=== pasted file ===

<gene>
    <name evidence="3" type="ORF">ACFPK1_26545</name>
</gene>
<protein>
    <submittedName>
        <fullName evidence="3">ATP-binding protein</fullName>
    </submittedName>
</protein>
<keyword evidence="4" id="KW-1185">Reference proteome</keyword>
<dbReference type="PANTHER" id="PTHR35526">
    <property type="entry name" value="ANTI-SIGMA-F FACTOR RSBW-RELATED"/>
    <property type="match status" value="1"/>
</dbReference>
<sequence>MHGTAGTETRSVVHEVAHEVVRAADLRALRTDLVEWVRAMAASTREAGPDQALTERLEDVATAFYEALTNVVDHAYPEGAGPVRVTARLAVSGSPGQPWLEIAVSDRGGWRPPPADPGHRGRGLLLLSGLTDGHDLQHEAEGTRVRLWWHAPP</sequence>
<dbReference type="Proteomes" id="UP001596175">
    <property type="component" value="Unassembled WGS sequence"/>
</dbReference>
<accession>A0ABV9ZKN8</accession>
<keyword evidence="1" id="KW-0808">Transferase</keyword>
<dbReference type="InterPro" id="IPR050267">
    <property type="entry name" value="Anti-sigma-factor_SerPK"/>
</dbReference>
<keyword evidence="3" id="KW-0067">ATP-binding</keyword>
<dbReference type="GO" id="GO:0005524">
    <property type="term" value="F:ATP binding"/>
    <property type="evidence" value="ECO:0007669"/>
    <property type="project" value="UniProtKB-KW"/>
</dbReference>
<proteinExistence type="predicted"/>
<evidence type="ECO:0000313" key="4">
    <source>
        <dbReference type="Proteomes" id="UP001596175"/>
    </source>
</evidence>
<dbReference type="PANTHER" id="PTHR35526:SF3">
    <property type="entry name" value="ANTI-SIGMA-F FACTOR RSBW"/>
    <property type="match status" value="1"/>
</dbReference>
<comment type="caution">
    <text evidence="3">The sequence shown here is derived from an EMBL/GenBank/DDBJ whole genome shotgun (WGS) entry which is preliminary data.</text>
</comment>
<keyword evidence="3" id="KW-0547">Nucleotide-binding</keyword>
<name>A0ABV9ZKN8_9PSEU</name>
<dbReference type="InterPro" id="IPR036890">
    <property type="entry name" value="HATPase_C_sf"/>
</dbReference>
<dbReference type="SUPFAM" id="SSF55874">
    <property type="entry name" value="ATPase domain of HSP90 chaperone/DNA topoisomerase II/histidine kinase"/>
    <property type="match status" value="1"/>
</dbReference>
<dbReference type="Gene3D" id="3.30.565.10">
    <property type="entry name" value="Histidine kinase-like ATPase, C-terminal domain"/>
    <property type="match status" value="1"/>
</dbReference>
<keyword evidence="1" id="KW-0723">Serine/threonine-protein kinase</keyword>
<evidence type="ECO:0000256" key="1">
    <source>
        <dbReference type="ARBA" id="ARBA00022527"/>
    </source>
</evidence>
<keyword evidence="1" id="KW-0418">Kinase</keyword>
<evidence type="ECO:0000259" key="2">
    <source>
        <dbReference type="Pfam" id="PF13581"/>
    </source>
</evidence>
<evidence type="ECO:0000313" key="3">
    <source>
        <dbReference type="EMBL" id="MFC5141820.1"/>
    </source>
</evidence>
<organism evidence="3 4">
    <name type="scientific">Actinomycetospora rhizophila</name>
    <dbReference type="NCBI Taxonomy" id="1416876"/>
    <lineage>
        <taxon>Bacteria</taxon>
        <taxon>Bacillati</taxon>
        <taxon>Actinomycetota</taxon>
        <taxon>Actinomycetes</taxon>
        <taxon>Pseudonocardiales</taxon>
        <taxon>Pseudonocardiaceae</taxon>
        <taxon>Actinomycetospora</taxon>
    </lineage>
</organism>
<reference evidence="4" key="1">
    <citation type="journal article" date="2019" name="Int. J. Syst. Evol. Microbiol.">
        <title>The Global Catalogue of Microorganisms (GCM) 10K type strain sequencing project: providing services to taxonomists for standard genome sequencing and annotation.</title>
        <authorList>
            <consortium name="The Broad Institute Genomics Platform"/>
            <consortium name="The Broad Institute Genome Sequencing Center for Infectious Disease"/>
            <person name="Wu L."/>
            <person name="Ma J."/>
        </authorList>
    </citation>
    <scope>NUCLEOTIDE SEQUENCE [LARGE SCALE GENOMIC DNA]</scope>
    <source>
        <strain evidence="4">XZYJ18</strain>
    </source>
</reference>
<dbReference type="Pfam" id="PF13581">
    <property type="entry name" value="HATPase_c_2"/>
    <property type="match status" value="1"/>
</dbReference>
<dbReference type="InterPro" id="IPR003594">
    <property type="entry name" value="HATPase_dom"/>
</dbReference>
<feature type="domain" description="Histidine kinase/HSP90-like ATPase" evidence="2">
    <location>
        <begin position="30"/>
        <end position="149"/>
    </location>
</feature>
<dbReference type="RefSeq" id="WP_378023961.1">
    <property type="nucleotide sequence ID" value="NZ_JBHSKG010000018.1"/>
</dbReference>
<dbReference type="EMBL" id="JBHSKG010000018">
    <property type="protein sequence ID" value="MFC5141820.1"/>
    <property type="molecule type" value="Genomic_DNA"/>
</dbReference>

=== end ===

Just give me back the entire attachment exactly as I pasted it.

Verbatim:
<gene>
    <name evidence="3" type="ORF">ACFPK1_26545</name>
</gene>
<protein>
    <submittedName>
        <fullName evidence="3">ATP-binding protein</fullName>
    </submittedName>
</protein>
<keyword evidence="4" id="KW-1185">Reference proteome</keyword>
<dbReference type="PANTHER" id="PTHR35526">
    <property type="entry name" value="ANTI-SIGMA-F FACTOR RSBW-RELATED"/>
    <property type="match status" value="1"/>
</dbReference>
<sequence>MHGTAGTETRSVVHEVAHEVVRAADLRALRTDLVEWVRAMAASTREAGPDQALTERLEDVATAFYEALTNVVDHAYPEGAGPVRVTARLAVSGSPGQPWLEIAVSDRGGWRPPPADPGHRGRGLLLLSGLTDGHDLQHEAEGTRVRLWWHAPP</sequence>
<dbReference type="Proteomes" id="UP001596175">
    <property type="component" value="Unassembled WGS sequence"/>
</dbReference>
<accession>A0ABV9ZKN8</accession>
<keyword evidence="1" id="KW-0808">Transferase</keyword>
<dbReference type="InterPro" id="IPR050267">
    <property type="entry name" value="Anti-sigma-factor_SerPK"/>
</dbReference>
<keyword evidence="3" id="KW-0067">ATP-binding</keyword>
<dbReference type="GO" id="GO:0005524">
    <property type="term" value="F:ATP binding"/>
    <property type="evidence" value="ECO:0007669"/>
    <property type="project" value="UniProtKB-KW"/>
</dbReference>
<proteinExistence type="predicted"/>
<evidence type="ECO:0000313" key="4">
    <source>
        <dbReference type="Proteomes" id="UP001596175"/>
    </source>
</evidence>
<dbReference type="PANTHER" id="PTHR35526:SF3">
    <property type="entry name" value="ANTI-SIGMA-F FACTOR RSBW"/>
    <property type="match status" value="1"/>
</dbReference>
<comment type="caution">
    <text evidence="3">The sequence shown here is derived from an EMBL/GenBank/DDBJ whole genome shotgun (WGS) entry which is preliminary data.</text>
</comment>
<keyword evidence="3" id="KW-0547">Nucleotide-binding</keyword>
<name>A0ABV9ZKN8_9PSEU</name>
<dbReference type="InterPro" id="IPR036890">
    <property type="entry name" value="HATPase_C_sf"/>
</dbReference>
<dbReference type="SUPFAM" id="SSF55874">
    <property type="entry name" value="ATPase domain of HSP90 chaperone/DNA topoisomerase II/histidine kinase"/>
    <property type="match status" value="1"/>
</dbReference>
<dbReference type="Gene3D" id="3.30.565.10">
    <property type="entry name" value="Histidine kinase-like ATPase, C-terminal domain"/>
    <property type="match status" value="1"/>
</dbReference>
<keyword evidence="1" id="KW-0723">Serine/threonine-protein kinase</keyword>
<evidence type="ECO:0000256" key="1">
    <source>
        <dbReference type="ARBA" id="ARBA00022527"/>
    </source>
</evidence>
<keyword evidence="1" id="KW-0418">Kinase</keyword>
<evidence type="ECO:0000259" key="2">
    <source>
        <dbReference type="Pfam" id="PF13581"/>
    </source>
</evidence>
<evidence type="ECO:0000313" key="3">
    <source>
        <dbReference type="EMBL" id="MFC5141820.1"/>
    </source>
</evidence>
<organism evidence="3 4">
    <name type="scientific">Actinomycetospora rhizophila</name>
    <dbReference type="NCBI Taxonomy" id="1416876"/>
    <lineage>
        <taxon>Bacteria</taxon>
        <taxon>Bacillati</taxon>
        <taxon>Actinomycetota</taxon>
        <taxon>Actinomycetes</taxon>
        <taxon>Pseudonocardiales</taxon>
        <taxon>Pseudonocardiaceae</taxon>
        <taxon>Actinomycetospora</taxon>
    </lineage>
</organism>
<reference evidence="4" key="1">
    <citation type="journal article" date="2019" name="Int. J. Syst. Evol. Microbiol.">
        <title>The Global Catalogue of Microorganisms (GCM) 10K type strain sequencing project: providing services to taxonomists for standard genome sequencing and annotation.</title>
        <authorList>
            <consortium name="The Broad Institute Genomics Platform"/>
            <consortium name="The Broad Institute Genome Sequencing Center for Infectious Disease"/>
            <person name="Wu L."/>
            <person name="Ma J."/>
        </authorList>
    </citation>
    <scope>NUCLEOTIDE SEQUENCE [LARGE SCALE GENOMIC DNA]</scope>
    <source>
        <strain evidence="4">XZYJ18</strain>
    </source>
</reference>
<dbReference type="Pfam" id="PF13581">
    <property type="entry name" value="HATPase_c_2"/>
    <property type="match status" value="1"/>
</dbReference>
<dbReference type="InterPro" id="IPR003594">
    <property type="entry name" value="HATPase_dom"/>
</dbReference>
<feature type="domain" description="Histidine kinase/HSP90-like ATPase" evidence="2">
    <location>
        <begin position="30"/>
        <end position="149"/>
    </location>
</feature>
<dbReference type="RefSeq" id="WP_378023961.1">
    <property type="nucleotide sequence ID" value="NZ_JBHSKG010000018.1"/>
</dbReference>
<dbReference type="EMBL" id="JBHSKG010000018">
    <property type="protein sequence ID" value="MFC5141820.1"/>
    <property type="molecule type" value="Genomic_DNA"/>
</dbReference>